Wells assured members work was already underway, and the Albanese government was looking to deliver a new Aged Care Act by 1 July, 2023.
That commitment led to further discussion about the group’s desire for older people to be involved in the co-design of aged care.
Wells acknowledged the Royal Commission and Aged Care Quality and Safety recommended aged care recipients and workers be involved in the co-design of services. “There has been an absence of that,” she said, “And we are looking at what options are available to us to remedy that.”
Three members of OPAN’s National Older Persons Reference Group, Gwenda Darling, Val Fell OAM and Danijela Hlis, also sit on the Council of Elders, established by the Australian Government to provide advice about aged care reform and ageing.
Fell raised her concern with the minister that there was a perception amongst the general public that nothing was being done to improve the issues in the aged care system. Minister Wells said she hoped to change that public narrative.
“Every morsel of reform that we get through, we have to be able to point to, to keep faith with Australians that we are doing what we promised and that we are fixing aged care.”
Hlis pointed out that “fixing aged care” involves being able to provide culturally appropriate care where necessary.
Wells recognised this as an area of need, pointing out that the Assistant Minister for Health and Aged Care, Ged Kearney, is particularly passionate about the provision of inclusive care. She assured members of the group that she would work closely with Assistant Minister Kearney to make progress in this area.
Darling raised the issue of home care saying, “Home care recipients deserve the same services in their own home.”
Wells shared her concern that the image of home care services has taken a battering in recent times but delivered no promise of investment.
“One of the things that’s really stood out to me in the seven weeks I’ve had the job, is how much more work we need to do to get support at home right given how many more people want to use that system,” she said.
She assured the group that aged care was a top election commitment and priority for the Albanese government before reiterating the five commitments Labor took to the election earlier this year:
nurses 24/7 in every facility
raising care minutes up to 215 (with 44 minutes of nursing care at a minimum)
a pay rise for our aged care workers
improving the quality of food for our residents
improving transparency and accountability for how government spending is used by providers to deliver care and service.
OPAN welcomes new members to National Older Persons Reference Group
The meeting also saw OPAN welcome ten new members to the group.
Peter Willcocks is a recipient of aged care services. He has previously worked in operations management. He is a strong advocate for independent living and currently uses over 30 items of assistive technology.
Frank Smith is an 82-year-old retired agricultural scientist with journalism and education degrees. He has worked in academia, publishing and journalism. He currently subedits Have a Go News (a Perth-based lifestyle magazine for older people).
Beverly Baker is a 72-year-old woman who has spent her adult life working in the not-for-profit sector, including with Aboriginal and Torres Strait Islander people, those with disability and mobility issues, public school students and women as they age. She is interested in advocating for older women on the issues they face.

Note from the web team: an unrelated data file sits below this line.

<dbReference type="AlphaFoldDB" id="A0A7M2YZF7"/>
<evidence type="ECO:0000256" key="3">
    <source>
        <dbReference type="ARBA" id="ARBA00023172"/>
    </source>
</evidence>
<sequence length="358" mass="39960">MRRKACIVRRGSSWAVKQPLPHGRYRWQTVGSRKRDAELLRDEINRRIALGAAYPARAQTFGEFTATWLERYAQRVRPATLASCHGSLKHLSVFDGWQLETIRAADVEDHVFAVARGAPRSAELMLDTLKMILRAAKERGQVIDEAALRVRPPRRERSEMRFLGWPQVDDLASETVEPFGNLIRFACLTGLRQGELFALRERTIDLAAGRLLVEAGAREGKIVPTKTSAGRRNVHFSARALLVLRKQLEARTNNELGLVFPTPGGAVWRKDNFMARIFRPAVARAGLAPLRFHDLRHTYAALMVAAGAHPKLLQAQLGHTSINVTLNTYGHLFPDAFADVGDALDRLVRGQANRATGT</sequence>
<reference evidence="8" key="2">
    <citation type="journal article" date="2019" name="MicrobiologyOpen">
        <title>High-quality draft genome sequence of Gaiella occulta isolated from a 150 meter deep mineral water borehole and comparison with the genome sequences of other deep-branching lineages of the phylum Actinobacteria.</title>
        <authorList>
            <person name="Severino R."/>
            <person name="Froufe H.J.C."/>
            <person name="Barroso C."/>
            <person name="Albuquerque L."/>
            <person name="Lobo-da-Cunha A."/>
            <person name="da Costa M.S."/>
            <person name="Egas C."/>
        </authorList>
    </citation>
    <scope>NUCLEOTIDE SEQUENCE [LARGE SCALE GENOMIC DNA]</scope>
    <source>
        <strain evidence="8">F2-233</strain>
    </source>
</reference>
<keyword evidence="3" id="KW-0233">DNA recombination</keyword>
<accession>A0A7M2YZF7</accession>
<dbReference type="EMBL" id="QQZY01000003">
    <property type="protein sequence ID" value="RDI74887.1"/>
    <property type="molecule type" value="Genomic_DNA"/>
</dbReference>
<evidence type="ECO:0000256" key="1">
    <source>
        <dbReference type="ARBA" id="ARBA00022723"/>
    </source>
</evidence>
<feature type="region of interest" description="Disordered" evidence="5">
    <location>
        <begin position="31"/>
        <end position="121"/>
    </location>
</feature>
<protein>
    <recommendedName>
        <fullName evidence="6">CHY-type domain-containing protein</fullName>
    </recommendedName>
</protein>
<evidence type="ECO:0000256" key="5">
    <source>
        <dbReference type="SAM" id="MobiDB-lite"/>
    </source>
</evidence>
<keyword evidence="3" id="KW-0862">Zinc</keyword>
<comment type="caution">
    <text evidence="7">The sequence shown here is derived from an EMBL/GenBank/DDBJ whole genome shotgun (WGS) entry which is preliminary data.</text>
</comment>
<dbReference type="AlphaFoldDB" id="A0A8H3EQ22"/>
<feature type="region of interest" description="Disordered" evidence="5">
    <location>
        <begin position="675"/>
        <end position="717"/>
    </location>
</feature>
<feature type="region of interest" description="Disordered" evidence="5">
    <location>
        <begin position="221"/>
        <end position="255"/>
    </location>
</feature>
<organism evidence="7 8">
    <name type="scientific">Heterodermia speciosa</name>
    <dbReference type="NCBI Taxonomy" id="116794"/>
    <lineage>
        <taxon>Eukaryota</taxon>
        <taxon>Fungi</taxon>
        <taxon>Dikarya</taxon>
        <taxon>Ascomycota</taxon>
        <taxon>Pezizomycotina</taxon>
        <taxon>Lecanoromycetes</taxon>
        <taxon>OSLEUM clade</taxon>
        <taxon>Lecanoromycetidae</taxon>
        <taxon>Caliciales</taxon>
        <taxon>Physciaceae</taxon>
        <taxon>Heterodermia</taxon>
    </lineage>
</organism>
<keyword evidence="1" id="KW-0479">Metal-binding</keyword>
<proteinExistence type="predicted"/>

Helen Walne self-manages her level 3 package. Before retiring, she worked in OH&S and rehabilitation management across the health and retail sectors. She has a particular interest in dementia, palliative/hospice care and healthy lifestyle for older people.
Barry Horwood is a prior carer. He previously worked in executive level positions on AIDS Councils in Australia and in the HIV sector in Papua New Guinea. He is interested in community, advocating for older people and in LGBTQI specific facility development.
Jill Linklater has personal experience in supporting ageing parents and professional experience working in the residential aged care system. She is passionate about the ‘older consumer voice’ and her aim in life is to help change the life experiences of older Australians to allow them to live safely, with dignity and respect.
Kerrie Laurence is a prior carer of both parents. She began working in the community services sector in 1976 and has worked as an Aged Care Quality Assessor with Aged Care Standard and Accreditation Agency. She is keen to contribute to systemic reform of aged care.
Brian Stedman lives in residential care in Tasmania. He has worked as a systems analyst and ran his own business for some years. He is a member of a number of community groups.
Peter Relph is currently on a home care package. He has experience in business, social work and working with people with disability. He wants to make a difference for older people and seeks to ensure that all people have access to the best aged care.
Gwenda Darling is a proud Aboriginal woman descended from the Tebrikuna tribe, born in Gamilaroi Country. She has worked in government departments and NGOs for almost 50 years in areas including child protection, adult mental health, juvenile justice and on Aboriginal Land Councils. She hopes to build a better future for older people in Australia.
OPAN is looking forward to working with our new members to amplify the voices of older people across Australia.